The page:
Did you know that good talkers have the best chance of becoming good readers and writers? So the Early Years is a crucial time to get chatting.
We are working on becoming a Word Aware nursery.
Word Aware is all about helping children to be the best talkers that they can.
Over the next few weeks you will start to see our word of the week and we will be giving you tips on how to use this at home.
We will be holding a Word Aware session for parents only, on Monday 18th June, 6.30 – 7.30 pm. In the meantime, here is some information to get you started.
The nursery team and Heather Watkins, Speech and Language Therapist
Information sheet from families from Word Aware 2 by Stephen parsons & Anna Branagan
How to help your child learn words
Things to remember
1 Words are important.
2 Home support for vocabulary makes a difference.
3 Have fun with words.
4 It is about talking as much as reading and writing.
5 When talking about words, use comments rather than ask questions.
6 Do a little every day.
Everyday things you can do to support vocabulary
You do not need expensive toys or gadgets to develop your child’s vocabulary. You are the best word-learning toy there is!
Reading and talking
Books are an excellent source of interesting vocabulary. Reading to your child from an early age, and continuing to support their reading, is an effective way in which you can support vocabulary development.
Build on this by talking about word meanings.
• Are there any words that are new to your child?
• Are there any interesting words that your child likes?
• Are there good describing or action words?
Find words that sound funny. Find words that mean … By building this into your reading routine, you are developing your child’s vocabulary.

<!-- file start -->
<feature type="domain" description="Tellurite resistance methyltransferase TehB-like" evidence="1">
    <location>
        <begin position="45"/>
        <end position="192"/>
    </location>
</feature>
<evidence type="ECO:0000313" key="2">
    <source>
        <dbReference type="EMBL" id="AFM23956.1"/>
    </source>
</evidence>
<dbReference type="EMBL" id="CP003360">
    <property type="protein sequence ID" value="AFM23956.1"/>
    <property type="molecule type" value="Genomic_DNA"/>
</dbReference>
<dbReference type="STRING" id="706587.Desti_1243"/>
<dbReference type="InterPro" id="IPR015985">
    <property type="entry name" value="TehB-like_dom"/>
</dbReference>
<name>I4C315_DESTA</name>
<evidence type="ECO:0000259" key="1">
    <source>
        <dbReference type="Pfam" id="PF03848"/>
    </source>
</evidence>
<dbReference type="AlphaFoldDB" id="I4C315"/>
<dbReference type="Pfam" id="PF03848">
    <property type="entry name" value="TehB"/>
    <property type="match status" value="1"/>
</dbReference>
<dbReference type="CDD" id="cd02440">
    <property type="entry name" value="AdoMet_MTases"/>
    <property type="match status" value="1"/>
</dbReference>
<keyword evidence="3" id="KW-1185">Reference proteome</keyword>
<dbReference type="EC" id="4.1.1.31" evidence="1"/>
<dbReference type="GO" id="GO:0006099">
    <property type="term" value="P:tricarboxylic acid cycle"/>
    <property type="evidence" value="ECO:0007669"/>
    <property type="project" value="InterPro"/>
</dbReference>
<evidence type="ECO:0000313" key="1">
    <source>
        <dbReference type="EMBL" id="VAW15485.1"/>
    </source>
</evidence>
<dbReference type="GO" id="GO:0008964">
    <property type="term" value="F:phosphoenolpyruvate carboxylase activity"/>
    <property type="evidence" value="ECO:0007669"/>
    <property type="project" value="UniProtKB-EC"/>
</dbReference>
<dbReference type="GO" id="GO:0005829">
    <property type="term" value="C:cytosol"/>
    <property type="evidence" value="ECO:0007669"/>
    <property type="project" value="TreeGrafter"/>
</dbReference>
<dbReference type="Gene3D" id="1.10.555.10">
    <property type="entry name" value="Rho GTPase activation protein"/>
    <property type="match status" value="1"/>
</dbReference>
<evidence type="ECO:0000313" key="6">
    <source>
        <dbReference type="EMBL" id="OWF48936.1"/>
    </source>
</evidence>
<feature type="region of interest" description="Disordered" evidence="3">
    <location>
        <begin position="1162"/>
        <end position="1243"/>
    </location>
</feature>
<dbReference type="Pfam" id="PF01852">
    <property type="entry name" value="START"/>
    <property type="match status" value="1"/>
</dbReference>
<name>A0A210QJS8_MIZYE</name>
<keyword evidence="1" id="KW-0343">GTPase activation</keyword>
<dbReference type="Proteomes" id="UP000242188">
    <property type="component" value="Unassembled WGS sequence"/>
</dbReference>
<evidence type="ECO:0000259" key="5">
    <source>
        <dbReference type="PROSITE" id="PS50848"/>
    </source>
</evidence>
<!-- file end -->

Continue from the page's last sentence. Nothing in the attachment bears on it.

New words from school
The words your child is learning about at school will be displayed somewhere so that you can see them. This might be on the window, door or board as you come in. Ask a staff member if you cannot see them. As your child is still just learning these words, it is best if you use the word in sentences and talk about them, rather than ask ‘What does that mean?’ If you want your child to use a word in a sentence, he or she must hear the word in sentences many times.
Listen, praise and add an extra word
Listen carefully to the words your child is using and look for opportunities to praise and add words. When he or she uses a new word, let them know by commenting on their word choice: ‘What a great word!’ If your child plays it safe and uses the same words repeatedly, give them alternatives. For instance: if the child says, ‘I made a big tower’, the parent says, ‘Let me see your tower. It is big and it is tall.’
Learn a few simple word games
There might be times in the day when you do not have anything to play with, eg on journeys or when waiting. Use this ‘dead time’ to play word games. They will keep little minds occupied as well as being fun.